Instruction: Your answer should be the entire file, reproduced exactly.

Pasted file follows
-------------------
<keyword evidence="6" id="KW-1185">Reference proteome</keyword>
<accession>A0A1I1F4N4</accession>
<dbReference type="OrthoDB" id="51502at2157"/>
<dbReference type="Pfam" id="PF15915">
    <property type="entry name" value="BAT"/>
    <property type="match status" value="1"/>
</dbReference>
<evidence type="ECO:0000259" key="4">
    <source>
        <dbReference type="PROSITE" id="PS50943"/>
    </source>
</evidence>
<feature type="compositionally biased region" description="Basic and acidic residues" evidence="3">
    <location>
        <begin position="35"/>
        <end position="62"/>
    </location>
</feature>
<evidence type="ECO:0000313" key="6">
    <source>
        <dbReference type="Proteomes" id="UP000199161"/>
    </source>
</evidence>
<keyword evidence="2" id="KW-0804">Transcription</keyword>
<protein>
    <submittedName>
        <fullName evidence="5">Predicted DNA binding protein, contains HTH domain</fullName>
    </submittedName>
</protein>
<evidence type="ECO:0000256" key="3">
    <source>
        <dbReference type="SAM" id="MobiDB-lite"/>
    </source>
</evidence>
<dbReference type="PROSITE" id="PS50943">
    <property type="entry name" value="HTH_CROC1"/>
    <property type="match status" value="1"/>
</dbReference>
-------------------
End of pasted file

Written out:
<keyword evidence="6" id="KW-1185">Reference proteome</keyword>
<accession>A0A1I1F4N4</accession>
<dbReference type="OrthoDB" id="51502at2157"/>
<dbReference type="Pfam" id="PF15915">
    <property type="entry name" value="BAT"/>
    <property type="match status" value="1"/>
</dbReference>
<evidence type="ECO:0000259" key="4">
    <source>
        <dbReference type="PROSITE" id="PS50943"/>
    </source>
</evidence>
<feature type="compositionally biased region" description="Basic and acidic residues" evidence="3">
    <location>
        <begin position="35"/>
        <end position="62"/>
    </location>
</feature>
<evidence type="ECO:0000313" key="6">
    <source>
        <dbReference type="Proteomes" id="UP000199161"/>
    </source>
</evidence>
<keyword evidence="2" id="KW-0804">Transcription</keyword>
<protein>
    <submittedName>
        <fullName evidence="5">Predicted DNA binding protein, contains HTH domain</fullName>
    </submittedName>
</protein>
<evidence type="ECO:0000256" key="3">
    <source>
        <dbReference type="SAM" id="MobiDB-lite"/>
    </source>
</evidence>
<dbReference type="PROSITE" id="PS50943">
    <property type="entry name" value="HTH_CROC1"/>
    <property type="match status" value="1"/>
</dbReference>